Monday, May 24, 2010


23rd may 2010

It’s 1:30pm and I just returned from the motor-market. I’d gone there for a class to learn how to disassemble the rear tyre and tube from my bike. At first I didn’t feel like going out of my cool room as it was blistering hot outside but then I thought of the experience of a flat tyre that Anuj and I had on the return leg of the Rishikesh trip exactly a week ago. I was dumb enough to have witnessed the act of fixing a puncture but not registering it very carefully. To people who’ve done it umpteen times, it’s a piece of cake, to others it’s totally avoidable and I happen to a member of the latter group. We were lucky that day that the jungle had just started and we somehow, despite the great ordeal, managed to get the bike back in civilization to fix it. The thought gave me a jump start and I picked up a bottle of water, tools and headed to Ashok Wheel-wala in Sector 48. This guy is a veteran with balancing spoke wheels. He started at a young age of 12 and is nearly 40 now. On a previous occasion, I’d requested him to help me learn how to fix a puncture and he had agreed. I called him and reminded him and he told me come over.
It was a torment I tell you. Firstly to loosen the #24 nut, that that silly goose in Nahan had over-tightened, tested my shoulders, back and triceps to the extreme. I’m not used to sitting Indian-potty style and most of the job of removing the tube has to be done in that position. On such occasion, unexercised legs get fatigued and start to shiver non stop for quite some time. The job is not as easy as tightening or loosening a nut either. It requires a degree of practiced skill, keen eye and a high degree of caution; you don’t wanna know what a careless person’s face looks like after a tyre tong gets projected on it by slipping tyre, also a careless fit can damaged the tube. Ashok-ji, the expert, showed by a deep scar on his eyebrow that was the result of such an accident, thankfully his eye was saved. After the ordeal was over, I was sweating profusely and my legs were quite fatigued. I laughed at myself for thinking that it wasn’t going to be so difficult. Anyway I need to get tyre tongs made like the ones that Ashok-ji has and practice this a exercise a couple of times till I master it. Ashok-ji was extremely helpful and dedicated quite a bit of his time and energy, not to mention lent his tools and pressure pump and smiled at the many times I got stuck during the protocol and on one particular occasions said “ishi liye Guru ki zaroorat padti hai.” (That’s why you need a Guru).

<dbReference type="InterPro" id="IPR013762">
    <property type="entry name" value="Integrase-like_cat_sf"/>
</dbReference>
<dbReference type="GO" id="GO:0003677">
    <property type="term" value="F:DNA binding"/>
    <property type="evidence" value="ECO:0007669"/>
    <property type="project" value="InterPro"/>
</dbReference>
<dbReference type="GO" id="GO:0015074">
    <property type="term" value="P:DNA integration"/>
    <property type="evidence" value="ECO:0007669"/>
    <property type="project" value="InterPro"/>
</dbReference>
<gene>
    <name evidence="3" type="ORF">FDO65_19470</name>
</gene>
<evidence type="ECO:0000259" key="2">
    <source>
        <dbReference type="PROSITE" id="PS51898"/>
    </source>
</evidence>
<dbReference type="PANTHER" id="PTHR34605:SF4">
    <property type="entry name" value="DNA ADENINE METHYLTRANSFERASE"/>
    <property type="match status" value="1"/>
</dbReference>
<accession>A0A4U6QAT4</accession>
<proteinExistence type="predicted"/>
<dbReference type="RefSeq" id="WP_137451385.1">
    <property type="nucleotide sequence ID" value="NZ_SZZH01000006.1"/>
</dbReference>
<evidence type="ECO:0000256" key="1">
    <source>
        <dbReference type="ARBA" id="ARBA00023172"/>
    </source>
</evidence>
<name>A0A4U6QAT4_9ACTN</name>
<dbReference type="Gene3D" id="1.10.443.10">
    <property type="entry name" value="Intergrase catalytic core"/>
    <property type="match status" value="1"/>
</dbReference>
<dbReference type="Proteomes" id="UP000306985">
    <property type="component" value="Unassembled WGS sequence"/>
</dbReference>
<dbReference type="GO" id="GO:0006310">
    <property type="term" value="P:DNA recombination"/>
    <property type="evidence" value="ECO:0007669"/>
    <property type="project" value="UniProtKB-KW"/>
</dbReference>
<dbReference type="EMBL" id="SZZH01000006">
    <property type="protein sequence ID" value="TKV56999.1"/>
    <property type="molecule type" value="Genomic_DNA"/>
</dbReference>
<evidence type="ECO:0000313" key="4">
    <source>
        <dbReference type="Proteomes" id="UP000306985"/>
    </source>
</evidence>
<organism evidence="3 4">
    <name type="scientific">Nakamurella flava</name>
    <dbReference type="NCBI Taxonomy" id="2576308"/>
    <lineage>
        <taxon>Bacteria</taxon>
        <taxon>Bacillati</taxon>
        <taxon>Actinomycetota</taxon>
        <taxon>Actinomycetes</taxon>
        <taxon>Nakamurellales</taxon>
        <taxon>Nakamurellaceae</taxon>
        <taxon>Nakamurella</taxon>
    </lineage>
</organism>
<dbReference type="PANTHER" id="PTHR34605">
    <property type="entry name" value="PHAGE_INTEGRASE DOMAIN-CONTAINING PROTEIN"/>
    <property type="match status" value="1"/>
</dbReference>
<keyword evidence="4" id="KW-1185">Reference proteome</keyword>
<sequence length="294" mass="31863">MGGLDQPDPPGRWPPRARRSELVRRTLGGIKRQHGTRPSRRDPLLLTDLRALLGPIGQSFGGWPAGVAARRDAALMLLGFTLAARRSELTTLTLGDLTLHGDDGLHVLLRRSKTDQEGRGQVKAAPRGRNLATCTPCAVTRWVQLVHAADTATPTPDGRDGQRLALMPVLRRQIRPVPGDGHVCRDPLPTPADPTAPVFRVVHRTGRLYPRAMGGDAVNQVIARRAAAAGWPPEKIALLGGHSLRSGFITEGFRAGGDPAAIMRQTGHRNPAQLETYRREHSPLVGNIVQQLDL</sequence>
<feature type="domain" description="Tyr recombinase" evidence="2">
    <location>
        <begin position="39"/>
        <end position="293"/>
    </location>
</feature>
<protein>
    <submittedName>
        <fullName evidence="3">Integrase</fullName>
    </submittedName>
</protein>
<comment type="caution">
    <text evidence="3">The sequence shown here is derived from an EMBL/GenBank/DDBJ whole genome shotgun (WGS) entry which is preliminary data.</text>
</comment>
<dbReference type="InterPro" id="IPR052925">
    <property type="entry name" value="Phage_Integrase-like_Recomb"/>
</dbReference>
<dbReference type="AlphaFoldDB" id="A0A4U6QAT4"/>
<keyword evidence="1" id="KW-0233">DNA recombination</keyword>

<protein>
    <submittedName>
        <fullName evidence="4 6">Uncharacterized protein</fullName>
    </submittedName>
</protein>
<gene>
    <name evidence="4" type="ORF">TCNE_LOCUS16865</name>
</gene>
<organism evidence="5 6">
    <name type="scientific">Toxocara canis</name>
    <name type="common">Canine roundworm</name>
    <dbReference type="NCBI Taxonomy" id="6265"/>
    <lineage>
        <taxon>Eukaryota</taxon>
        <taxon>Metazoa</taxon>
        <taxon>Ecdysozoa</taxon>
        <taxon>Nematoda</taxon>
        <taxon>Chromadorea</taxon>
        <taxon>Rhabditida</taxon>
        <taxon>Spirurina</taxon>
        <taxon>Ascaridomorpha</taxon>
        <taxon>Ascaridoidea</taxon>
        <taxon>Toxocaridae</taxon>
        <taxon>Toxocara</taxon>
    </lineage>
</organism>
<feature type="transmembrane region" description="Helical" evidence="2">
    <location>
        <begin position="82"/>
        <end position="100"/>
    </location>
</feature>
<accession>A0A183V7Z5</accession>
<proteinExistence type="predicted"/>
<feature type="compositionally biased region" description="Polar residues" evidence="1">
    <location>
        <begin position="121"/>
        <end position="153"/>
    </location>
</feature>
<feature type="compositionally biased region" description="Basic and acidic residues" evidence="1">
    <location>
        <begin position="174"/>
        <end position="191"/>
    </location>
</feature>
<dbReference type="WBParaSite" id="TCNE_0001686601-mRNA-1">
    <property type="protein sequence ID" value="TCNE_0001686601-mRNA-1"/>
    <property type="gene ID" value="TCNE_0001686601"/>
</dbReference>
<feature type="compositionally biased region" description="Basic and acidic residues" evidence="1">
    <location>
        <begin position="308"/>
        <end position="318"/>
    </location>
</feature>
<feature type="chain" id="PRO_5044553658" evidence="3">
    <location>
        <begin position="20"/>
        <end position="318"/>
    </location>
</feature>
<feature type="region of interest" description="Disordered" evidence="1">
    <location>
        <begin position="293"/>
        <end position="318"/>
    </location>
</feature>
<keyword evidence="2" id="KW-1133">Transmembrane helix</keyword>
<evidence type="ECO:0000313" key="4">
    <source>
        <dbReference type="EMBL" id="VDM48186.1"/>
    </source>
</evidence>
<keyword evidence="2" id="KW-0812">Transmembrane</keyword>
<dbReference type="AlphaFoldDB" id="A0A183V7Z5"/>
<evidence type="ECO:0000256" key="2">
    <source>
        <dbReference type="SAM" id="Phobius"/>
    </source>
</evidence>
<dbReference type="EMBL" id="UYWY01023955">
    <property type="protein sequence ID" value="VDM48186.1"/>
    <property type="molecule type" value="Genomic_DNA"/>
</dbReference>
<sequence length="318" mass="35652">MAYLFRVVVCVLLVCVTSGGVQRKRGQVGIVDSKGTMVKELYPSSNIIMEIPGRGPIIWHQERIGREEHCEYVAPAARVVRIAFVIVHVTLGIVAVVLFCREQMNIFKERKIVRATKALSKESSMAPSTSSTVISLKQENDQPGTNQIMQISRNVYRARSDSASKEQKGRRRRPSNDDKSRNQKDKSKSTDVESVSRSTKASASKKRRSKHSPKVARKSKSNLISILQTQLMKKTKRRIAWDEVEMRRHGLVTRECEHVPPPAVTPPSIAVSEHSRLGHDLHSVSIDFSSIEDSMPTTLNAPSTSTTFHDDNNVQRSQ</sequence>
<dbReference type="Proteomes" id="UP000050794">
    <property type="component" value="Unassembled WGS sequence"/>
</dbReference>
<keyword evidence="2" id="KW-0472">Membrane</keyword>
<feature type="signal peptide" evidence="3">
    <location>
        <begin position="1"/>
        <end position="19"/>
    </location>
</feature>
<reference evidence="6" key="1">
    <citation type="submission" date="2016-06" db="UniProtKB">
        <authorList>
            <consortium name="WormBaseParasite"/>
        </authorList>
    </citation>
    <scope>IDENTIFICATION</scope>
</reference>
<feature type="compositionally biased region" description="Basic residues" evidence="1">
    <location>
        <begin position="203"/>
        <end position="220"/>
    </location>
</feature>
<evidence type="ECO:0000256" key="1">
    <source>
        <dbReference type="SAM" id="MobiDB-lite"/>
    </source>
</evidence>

While leaving I felt I couldn’t thank him enough. It’s nice to appreciate all the skills that people acquire in their jobs; surely no job is too small in this world.

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